early and often

The Presidential Candidates vs. Selfies

Presidential Candidate Senator Bernie Sanders Townhall Meeting At St. Ambrose University
Senator Bernie Sanders poses for a selfie. Photo: Daniel Acker/Bloomberg/Getty Images

The New York Times, always on the bleeding edge of trends, is now sort of out in front and calling 2016 “The Selfie Election.” The paper takes a look at the extra pressure selfies are likely to put on candidates as they work crowds and fund-raisers, as well as how those candidates and their staff feel about the phenomenon. They report that the selfie gauntlet following a campaign appearance can now add as much as two hours on to the event for a candidate, and hint that it may soon be possible to do a kind of power ranking based on how deftly politicians can efficiently handle or take advantage of selfie requests.

The Times claims that Jeb Bush, as an example, comes pre-equipped with a “selfie stick of an arm” thanks to his six-foot-three-inch height — and that’s not even factoring in his selfie tutoring skills:

Other politicians are developing their own abilities as well. Apparently the barrage has definitely made Scott Walker a better photographer, while Rand Paul has not only learned the term “us-ie,” but his campaign staff now sets up branded backdrops so they can do some marketing through the images. 

Most candidates didn’t go on the record with deep thoughts about the practice, though Ben Carson penned an op-ed against selfies earlier this year (in short: dangerous narcissism!). Lindsey Graham is a fan, though, calling selfie-taking “the beauty of American democracy.” The senator, who apparently doesn’t know how to search Twitter, went on to suggest, “I don’t think Putin really does this.”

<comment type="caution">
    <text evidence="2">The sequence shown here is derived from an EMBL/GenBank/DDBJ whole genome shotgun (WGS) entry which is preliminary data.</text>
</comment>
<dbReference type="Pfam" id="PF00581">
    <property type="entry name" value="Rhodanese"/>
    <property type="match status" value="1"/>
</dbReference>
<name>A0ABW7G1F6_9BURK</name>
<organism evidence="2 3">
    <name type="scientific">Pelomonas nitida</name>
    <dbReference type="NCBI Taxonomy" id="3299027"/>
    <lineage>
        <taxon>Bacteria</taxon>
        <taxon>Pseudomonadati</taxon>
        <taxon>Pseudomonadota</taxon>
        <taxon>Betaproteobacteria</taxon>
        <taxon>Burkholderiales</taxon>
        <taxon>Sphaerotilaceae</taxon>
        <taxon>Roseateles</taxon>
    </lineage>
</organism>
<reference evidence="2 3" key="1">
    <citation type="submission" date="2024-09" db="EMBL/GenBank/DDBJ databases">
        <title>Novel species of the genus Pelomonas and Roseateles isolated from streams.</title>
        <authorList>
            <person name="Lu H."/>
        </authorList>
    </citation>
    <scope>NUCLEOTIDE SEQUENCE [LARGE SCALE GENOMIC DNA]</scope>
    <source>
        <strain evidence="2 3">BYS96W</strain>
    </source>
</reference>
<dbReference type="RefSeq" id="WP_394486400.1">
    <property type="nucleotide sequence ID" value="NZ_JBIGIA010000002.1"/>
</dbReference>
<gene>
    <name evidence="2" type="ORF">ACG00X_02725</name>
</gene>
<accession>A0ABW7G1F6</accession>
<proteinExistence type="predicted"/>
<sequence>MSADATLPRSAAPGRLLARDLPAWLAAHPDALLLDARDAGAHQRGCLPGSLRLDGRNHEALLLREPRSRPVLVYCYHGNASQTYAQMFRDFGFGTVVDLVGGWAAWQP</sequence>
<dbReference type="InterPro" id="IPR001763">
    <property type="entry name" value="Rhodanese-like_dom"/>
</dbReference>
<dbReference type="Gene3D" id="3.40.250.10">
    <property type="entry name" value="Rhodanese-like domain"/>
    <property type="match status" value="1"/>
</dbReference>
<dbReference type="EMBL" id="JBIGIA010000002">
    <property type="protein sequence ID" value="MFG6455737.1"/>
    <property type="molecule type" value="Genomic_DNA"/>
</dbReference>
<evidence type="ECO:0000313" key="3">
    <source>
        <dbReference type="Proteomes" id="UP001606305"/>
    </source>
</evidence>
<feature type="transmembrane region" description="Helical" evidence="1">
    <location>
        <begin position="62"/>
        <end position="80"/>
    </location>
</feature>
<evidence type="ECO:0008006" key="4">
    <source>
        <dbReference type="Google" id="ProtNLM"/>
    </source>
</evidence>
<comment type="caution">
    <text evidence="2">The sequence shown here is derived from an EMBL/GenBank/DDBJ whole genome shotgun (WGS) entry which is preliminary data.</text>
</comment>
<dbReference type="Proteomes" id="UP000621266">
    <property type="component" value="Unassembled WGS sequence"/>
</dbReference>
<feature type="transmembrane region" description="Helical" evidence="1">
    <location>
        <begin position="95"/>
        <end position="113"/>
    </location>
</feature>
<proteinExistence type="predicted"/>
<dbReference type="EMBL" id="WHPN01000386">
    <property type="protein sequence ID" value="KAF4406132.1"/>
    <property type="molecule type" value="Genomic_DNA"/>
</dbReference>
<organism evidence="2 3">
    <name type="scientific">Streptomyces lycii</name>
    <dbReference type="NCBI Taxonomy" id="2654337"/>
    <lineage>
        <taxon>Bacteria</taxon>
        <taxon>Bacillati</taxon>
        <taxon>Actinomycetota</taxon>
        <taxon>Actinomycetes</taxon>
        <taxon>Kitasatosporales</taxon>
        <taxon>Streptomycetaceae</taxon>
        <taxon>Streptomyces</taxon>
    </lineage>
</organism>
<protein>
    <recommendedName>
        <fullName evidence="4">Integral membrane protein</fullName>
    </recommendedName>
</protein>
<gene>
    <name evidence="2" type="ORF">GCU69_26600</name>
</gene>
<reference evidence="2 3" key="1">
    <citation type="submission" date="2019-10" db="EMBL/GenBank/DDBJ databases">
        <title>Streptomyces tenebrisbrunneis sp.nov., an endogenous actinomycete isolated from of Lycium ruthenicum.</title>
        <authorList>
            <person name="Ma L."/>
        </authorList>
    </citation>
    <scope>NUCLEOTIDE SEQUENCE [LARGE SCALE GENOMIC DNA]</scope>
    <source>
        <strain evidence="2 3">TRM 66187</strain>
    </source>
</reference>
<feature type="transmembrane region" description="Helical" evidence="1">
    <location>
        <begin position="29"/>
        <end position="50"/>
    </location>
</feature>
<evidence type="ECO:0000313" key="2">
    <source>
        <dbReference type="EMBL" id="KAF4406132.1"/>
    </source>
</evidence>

Meanwhile, another sub-trend to watch is the growing likelihood of media members wanting candidate selfies as well:

But of course, the main uncertainty candidates face is whether the selfie request is from an actual supporter or someone just looking for a social-media trophy. Case in point, the Times also talked to Iowa-based lobbyist and compulsive candidate-selfie collector Maggie Fitzgerald, who is out for the whole set:

She is undecided in the race, but said she gained some insight into the candidates by their demeanor during selfies. “Most of them aren’t stiff about it,” Ms. Fitzgerald added. “Some of them might be. But they shouldn’t be president.”

Luckily, America isn’t alone in this ordeal, as the British have just gone through their own Selfie Election, at least so far as U.K. commentators and political strategists proclaimed in the midst of the recent campaign there. Here’s how British Wired’s James Temperton summarized that trend this past April:

Out on the campaign trail people don’t care about David Cameron’s long-term economic plan, nor do they want to hear about Ed Miliband’s “fairer deal” – they want selfies. And then there are the photos of the people taking selfies – behind-the-scenes shots of the great unwashed pressed up against the political elite, selfie-taking arms outstretched, teeth bared. It is, perhaps, a damning indictment of political apathy that the general election is reduced into a mad dash to capture a blurry, awkward photo of Nick Clegg pretending to smile outside a pub.

And fair warning: The most selfied candidate in the U.K. election, it seems, was the roundly defeated Ed Miliband, thus proving how all that camera-phone love means little when it comes to actual support. 

The Presidential Candidates vs. Selfies